Can. 1210 “Only those things which serve the exercise or promotion of worship, piety, or religion are permitted in a sacred place; anything not consonant with the holiness of the place is forbidden. In an individual case, however, the ordinary can permit other uses which are not contrary to the holiness of the place.”

    A consecrated church is a sacred place according to Church law.

    Or perhaps, he asked for and obtained Bishop Clark’s permission to hold Guys and Dolls in his sanctuary, although I somehow doubt it. Or perhaps he thinks Guys and Dolls is “consonant with the holiness of the place” but I don’t see how.

    BigPapi, with all due respect, this is about more than whether Jesus was present in the tabernacle. This is about respect for (knowledge of?) our Church’s canon law, which demands respect for our consecrated, sacred spaces.

  9. avatar Scott W. says:

    BigPapi, with all due respect, this is about more than whether Jesus was present in the tabernacle. This is about respect for (knowledge of?) our Church’s canon law, which demands respect for our consecrated, sacred spaces.

    Exactly. First off, while we can be thankful that there is enough residual awe of the Sacred to think to remove the host, I would think warning bells would go off when one contemplates displacing Our Lord for Something Else. Even with the host removed, it is still sacred space and ought to be a sanctuary from pedestrian uses. I’m perfectly willing to grant that Fr. Bob does wonderful things. But as always, one does not get to pile a bunch of good works on one end of the scale and use it as a license to fudge elsewhere. It’s a gross error. Errors are always forgiveable, rarely excuseable, but NEVER acceptable.

  10. avatar Scott W. says:

    P.S.

    I played Big Jule in our HS production of Guys and Dolls. Fun musical. Doesn’t belong in the church proper.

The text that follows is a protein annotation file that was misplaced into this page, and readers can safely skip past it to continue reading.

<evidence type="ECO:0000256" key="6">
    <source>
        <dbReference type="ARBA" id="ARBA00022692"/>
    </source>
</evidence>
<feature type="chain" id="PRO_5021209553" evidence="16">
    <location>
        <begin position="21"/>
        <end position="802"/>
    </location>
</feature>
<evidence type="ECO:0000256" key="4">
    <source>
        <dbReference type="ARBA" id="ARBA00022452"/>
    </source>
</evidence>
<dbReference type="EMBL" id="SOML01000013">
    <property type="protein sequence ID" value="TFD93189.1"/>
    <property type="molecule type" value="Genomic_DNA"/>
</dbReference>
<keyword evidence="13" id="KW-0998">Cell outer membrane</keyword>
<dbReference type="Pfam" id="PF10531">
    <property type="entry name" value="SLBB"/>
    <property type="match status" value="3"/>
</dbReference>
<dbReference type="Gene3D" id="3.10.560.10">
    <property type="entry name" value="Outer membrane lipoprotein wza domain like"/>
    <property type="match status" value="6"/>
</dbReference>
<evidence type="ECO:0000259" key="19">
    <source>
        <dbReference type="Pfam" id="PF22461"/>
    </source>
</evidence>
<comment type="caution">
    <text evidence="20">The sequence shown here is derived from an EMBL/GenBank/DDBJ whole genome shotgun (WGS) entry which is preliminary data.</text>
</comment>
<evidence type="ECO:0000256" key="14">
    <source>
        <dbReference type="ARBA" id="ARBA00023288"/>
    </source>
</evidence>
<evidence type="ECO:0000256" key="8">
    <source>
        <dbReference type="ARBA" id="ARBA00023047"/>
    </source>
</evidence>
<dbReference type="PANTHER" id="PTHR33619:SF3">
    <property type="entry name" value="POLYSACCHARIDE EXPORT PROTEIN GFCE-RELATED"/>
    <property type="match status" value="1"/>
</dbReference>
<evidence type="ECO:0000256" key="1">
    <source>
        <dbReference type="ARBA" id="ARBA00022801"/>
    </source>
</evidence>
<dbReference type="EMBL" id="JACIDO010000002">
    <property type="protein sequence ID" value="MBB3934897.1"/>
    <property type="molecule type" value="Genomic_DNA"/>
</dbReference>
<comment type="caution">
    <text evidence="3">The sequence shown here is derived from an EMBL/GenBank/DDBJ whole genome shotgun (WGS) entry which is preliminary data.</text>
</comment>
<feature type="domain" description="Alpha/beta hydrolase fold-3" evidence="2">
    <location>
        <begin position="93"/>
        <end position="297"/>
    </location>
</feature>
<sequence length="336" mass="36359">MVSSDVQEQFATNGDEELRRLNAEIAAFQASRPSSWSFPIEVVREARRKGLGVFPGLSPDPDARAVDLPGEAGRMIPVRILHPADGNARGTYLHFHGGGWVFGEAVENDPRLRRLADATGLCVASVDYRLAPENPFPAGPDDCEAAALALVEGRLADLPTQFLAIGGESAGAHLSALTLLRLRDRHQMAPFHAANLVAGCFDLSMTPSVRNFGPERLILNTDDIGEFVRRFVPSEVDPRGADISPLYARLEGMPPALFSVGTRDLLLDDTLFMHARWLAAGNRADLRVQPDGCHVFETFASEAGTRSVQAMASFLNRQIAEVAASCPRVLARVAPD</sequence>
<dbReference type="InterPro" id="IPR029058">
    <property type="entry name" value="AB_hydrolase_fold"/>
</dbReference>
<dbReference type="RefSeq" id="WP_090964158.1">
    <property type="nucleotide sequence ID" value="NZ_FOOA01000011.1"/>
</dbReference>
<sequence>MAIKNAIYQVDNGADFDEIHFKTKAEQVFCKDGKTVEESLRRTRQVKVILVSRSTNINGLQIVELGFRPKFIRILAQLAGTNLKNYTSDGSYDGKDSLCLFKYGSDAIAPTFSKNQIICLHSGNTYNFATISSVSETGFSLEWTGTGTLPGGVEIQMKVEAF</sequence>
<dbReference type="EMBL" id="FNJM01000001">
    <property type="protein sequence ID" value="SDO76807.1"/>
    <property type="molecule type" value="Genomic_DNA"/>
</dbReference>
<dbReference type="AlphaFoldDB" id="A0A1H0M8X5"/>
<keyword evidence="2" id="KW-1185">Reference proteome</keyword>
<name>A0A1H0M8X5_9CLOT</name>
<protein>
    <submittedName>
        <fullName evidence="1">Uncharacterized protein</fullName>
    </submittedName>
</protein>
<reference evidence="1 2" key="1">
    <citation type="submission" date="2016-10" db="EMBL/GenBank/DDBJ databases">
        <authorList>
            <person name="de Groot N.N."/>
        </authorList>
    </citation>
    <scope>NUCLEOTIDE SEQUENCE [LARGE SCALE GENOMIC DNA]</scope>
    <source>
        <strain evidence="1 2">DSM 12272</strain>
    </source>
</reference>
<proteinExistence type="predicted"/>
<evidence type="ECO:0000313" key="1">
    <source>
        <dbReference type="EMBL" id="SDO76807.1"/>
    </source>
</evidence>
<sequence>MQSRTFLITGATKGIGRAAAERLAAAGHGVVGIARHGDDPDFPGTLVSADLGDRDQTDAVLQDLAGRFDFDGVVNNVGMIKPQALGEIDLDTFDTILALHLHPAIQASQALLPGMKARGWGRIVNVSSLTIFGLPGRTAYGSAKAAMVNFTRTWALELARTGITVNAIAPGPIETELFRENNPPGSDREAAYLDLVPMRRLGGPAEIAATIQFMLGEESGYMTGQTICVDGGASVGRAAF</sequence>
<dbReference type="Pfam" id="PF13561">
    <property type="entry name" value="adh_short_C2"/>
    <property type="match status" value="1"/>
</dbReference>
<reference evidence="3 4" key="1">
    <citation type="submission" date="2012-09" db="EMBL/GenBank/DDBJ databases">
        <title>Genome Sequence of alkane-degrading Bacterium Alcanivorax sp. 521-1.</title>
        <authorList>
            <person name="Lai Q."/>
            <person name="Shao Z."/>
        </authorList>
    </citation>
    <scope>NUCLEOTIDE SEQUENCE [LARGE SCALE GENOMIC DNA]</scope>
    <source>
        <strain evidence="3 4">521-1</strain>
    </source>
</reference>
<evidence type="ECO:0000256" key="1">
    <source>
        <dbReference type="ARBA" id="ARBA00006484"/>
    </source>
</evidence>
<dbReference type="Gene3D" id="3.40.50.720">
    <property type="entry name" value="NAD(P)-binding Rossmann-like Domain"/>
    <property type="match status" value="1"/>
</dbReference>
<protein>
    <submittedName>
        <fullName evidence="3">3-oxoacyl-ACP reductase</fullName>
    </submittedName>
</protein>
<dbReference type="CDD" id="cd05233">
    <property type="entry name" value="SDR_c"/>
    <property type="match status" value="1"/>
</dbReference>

11. avatar Richard Thomas says:

    This was nowhere as prevelent at the time when a certain individual became shephard of the DOR 30 years ago. It just shows you how someone can corrupt the priesthood.

  12. avatar christian says:

    I looked on St. Christopher Church’s Website. They are part of a cluster called “Five Saints West.”-St. Christopher-St. Mary of the Assumption, St. Columban-St. Patrick, and St. Vincent de Paul. If the parish’s gathering area was not big enough to accomodate the event of a musical, why not use the parish hall or gymnasium of one of the other churches in the cluster? There are also organizations with the appropriate stage/theatre space who would loan their space to a worthy event such as a Catholic Church’s Musical with young people if they were given advance notice. Even a local public high school would probably be willing to loan out their stage/theatre space for a musical for a Catholic Church, with young people performing, if they were given advance notice.

    I would not want my children performing a musical in a church sanctuary-whether it was a Catholic Church, even if the Holy Eucharist was removed, a Protestant Church, or a Jewish Temple. It’s the concept of conducting something else rather than worship, in a space considered sacred and reserved for God. I would not want those lines blurred. I would want my children to retain the concept of sanctuary.
    Additionally, I would not want my children to be limited to the space and design of the sanctuary (like Ink already mentioned) after all the hard work they had put into a good performance. I would wonder what it says when no bigger, better, and more appropriate space could be located after all the hard work of rehearsing by the young people and their teachers.
    While I commend the music director for undertaking such an endeavor as a musical with young people and Fr. Gaudio for allowing it to happen, someone(s) could have found a more suitable place to put on “Guys and Dolls,” musicals are not put on overnight. Surely, someone(s) could investigate the avenues I mentioned in my first paragraph, to find a more suitable place to hold a musical or play. It looks like more programs are being planned from St. Christopher Church’s Bulletin online; performances appear to be an ongoing occurrence. That would be all the more reason to come up with a suitable stage/theatre for future performances.

  13. avatar Dr. K says: